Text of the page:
The best hope for whatever truth can be discovered  lies in the hands of the senior judges now handling inquests and the reformed police ombudsman – until that is, the politicians agree on the package which includes  the  new investigations unit. That’s when £150 million will be released over five years to deal with the past. As more cases are brought forward, the real reason for continuing delay will be  exposed, whether lack of resources, the prevailing  excuse,  or official cover-up, the prevailing suspicion.

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  • mickfealty

    Not sure I buy Eamonn’s line though. It was more likely about penetrating the decision making cycle as the US military text books put it. That’s not quite the same as the sort of masterful control Eamonn’s hinting at.

    I’d put a couple of caveats around what you suggest re reputation and authority of the state. The former paramilitaries are now part of the state, so if the state is in the dock so will they be (to one extent or another).

    The recent ruling on Loughgall edges around material that remains controversial inside the former Provisional movement in point of view of that whole ‘internal housekeeping’ period just before and for some time after the ceasefires.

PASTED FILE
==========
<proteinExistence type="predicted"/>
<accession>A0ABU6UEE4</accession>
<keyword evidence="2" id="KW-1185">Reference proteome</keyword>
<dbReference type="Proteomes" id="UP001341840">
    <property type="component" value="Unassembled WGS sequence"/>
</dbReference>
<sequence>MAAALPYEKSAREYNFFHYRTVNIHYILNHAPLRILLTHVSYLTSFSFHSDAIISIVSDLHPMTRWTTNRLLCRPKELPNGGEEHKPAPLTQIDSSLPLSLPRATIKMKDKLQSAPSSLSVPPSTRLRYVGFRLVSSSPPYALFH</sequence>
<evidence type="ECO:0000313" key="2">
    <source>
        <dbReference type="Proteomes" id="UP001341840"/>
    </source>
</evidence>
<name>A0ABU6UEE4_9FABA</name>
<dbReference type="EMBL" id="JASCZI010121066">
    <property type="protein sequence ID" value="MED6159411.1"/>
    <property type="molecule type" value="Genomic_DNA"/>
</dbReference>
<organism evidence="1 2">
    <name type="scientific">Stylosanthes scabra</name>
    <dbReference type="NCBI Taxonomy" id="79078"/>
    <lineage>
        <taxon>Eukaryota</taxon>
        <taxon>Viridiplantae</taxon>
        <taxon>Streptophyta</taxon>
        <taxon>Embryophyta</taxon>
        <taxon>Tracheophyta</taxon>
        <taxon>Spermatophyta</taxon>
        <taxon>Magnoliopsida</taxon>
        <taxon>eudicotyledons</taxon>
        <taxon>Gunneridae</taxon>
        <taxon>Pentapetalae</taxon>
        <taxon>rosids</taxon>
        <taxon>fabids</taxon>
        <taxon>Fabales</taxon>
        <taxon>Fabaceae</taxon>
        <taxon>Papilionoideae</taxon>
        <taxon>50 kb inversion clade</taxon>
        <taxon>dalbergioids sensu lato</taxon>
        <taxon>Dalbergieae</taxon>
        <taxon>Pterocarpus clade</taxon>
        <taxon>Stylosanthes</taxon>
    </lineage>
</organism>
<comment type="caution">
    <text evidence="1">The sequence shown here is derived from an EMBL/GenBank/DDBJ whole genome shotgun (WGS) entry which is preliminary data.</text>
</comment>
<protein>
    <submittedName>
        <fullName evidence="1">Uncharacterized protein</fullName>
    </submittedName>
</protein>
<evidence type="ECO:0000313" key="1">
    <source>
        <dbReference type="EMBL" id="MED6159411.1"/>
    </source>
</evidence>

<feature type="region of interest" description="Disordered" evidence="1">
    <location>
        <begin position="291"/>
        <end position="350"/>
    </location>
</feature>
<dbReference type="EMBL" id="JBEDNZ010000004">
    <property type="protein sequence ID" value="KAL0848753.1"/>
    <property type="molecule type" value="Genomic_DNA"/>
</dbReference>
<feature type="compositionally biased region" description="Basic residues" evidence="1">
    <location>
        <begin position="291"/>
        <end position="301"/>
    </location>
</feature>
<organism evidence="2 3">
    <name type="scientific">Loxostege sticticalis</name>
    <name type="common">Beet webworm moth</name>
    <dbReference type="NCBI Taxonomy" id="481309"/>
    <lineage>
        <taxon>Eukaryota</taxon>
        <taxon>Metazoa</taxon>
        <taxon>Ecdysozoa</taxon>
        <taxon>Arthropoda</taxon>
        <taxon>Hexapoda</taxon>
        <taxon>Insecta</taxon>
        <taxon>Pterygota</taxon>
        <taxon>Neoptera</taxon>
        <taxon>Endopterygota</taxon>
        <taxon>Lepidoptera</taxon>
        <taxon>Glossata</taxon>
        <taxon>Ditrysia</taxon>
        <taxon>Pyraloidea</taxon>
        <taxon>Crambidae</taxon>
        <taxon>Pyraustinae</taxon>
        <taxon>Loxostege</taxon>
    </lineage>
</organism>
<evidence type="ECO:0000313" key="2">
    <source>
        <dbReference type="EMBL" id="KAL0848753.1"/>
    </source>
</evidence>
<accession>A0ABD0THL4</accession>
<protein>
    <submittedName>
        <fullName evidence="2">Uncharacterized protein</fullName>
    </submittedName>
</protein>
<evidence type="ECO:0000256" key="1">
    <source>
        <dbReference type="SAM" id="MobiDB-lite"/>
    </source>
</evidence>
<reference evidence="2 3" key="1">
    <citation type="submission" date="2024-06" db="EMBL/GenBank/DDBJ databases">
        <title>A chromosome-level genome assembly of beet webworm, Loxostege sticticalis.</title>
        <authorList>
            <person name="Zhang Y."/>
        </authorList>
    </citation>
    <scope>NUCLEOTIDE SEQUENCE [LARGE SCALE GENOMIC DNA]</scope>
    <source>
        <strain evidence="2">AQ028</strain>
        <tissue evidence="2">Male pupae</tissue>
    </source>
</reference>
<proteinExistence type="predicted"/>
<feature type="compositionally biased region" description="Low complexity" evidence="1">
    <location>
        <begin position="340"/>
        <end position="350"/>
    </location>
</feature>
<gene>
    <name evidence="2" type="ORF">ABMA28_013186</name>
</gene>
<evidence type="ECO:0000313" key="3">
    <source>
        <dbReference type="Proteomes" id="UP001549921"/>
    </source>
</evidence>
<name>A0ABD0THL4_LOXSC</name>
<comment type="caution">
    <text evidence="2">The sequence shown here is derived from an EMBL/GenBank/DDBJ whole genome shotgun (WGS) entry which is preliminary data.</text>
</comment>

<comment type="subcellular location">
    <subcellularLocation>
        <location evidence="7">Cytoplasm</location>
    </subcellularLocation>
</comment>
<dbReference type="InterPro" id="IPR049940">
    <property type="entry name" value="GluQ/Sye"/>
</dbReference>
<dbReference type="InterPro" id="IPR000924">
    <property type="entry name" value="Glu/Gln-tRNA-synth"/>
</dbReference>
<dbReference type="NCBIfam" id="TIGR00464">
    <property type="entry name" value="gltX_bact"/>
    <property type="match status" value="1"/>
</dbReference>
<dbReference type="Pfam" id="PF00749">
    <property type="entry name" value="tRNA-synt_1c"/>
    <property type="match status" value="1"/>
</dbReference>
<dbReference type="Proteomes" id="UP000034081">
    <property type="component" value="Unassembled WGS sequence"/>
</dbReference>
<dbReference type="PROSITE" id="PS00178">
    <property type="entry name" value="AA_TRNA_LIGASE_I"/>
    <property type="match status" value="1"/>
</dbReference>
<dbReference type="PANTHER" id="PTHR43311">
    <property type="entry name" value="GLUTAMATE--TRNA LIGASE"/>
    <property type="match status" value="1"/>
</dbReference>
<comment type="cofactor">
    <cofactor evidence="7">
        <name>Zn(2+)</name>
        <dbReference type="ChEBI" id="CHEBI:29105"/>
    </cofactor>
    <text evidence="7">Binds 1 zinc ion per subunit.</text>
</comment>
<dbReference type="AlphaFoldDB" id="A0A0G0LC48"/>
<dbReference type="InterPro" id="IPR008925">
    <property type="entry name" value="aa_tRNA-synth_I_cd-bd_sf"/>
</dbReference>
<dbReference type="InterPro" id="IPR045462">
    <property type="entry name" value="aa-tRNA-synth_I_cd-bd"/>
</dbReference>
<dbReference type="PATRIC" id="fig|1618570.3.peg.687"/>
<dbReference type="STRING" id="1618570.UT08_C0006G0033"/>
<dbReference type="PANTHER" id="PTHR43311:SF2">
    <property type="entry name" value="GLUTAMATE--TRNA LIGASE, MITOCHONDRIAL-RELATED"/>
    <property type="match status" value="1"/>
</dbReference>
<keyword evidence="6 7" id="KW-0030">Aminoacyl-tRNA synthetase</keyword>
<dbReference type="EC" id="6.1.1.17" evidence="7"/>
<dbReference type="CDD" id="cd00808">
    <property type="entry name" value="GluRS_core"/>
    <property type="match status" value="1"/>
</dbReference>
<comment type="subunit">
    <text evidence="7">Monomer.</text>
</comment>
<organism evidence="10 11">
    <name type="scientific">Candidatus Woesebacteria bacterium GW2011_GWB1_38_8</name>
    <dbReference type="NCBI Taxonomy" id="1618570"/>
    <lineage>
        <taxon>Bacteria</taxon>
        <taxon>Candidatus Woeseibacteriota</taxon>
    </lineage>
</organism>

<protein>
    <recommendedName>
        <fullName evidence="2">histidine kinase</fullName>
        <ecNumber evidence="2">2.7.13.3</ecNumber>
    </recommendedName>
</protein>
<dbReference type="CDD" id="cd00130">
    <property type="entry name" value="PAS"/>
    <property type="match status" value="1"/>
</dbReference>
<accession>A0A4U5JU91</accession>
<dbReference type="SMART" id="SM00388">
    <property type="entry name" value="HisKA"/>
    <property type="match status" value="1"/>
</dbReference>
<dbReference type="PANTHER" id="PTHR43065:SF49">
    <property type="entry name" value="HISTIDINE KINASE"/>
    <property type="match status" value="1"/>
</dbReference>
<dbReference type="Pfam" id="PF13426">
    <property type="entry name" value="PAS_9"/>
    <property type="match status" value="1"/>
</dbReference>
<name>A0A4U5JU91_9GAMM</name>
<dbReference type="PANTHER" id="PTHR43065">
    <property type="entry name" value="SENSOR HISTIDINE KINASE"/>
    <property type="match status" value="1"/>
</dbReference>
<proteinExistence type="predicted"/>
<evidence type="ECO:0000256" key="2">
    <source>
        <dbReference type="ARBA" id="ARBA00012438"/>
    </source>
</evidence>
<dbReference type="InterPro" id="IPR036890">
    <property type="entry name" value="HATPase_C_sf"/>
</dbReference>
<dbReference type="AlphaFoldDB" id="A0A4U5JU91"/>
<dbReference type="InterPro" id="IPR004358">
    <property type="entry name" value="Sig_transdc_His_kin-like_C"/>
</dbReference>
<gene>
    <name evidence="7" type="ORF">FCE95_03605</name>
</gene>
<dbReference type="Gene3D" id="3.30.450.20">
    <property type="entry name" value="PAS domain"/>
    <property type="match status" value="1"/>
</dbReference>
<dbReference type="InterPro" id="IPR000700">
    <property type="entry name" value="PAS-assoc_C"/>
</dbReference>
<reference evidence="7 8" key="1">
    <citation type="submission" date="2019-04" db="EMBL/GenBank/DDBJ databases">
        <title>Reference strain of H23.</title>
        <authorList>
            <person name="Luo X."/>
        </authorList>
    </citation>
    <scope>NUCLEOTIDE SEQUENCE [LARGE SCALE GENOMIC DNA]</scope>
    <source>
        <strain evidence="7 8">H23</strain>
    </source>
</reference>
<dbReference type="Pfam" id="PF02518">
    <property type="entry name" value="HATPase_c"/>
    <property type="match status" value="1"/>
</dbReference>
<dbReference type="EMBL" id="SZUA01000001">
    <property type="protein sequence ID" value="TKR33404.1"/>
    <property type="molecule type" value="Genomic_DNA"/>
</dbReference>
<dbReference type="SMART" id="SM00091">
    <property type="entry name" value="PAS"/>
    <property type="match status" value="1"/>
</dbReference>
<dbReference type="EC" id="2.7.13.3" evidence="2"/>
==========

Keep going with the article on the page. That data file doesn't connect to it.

It’s a sort of Ouroboros, or self consuming dragon of the Peace Process™ which traditionally signifies something constantly re-creating itself, each time signifying something slightly different.

    In conjunction with the broadening definitions of collusion (‘the state was good, and never did anything wrong”:

    we’re also see a hollowing out of revolutionaries adopting a worn path towards reformism.

  • Brian Walker

    Mick quite right,there’s a major onus on the Provisionals and other paramiltiaries to fess up, and little likelihood that they will. That suggests there are no outright winners in a propaganda battle which is why Sinn Fein have been cautious about waging it too hard.

    There wasn’t and in view shouldn’t be a completely level playing field as between rival combatants. Much is known about from trials of paramilitaries in which thousands received prison sentences. State servants benefited from the presumption – not always justified – that state servants were upholding the law and if you like, defending the state from armed rebellion.

    But this obligation cuts both ways.

    All citizens have an equal obligation to obey the law but the state with its particular obligations and power under it, have responsibility for the rule of law regardless of what others did or did not do. The state’s obligations are not up for bargaining. i make it that the lead responsibility for disclosure therefore still lies with them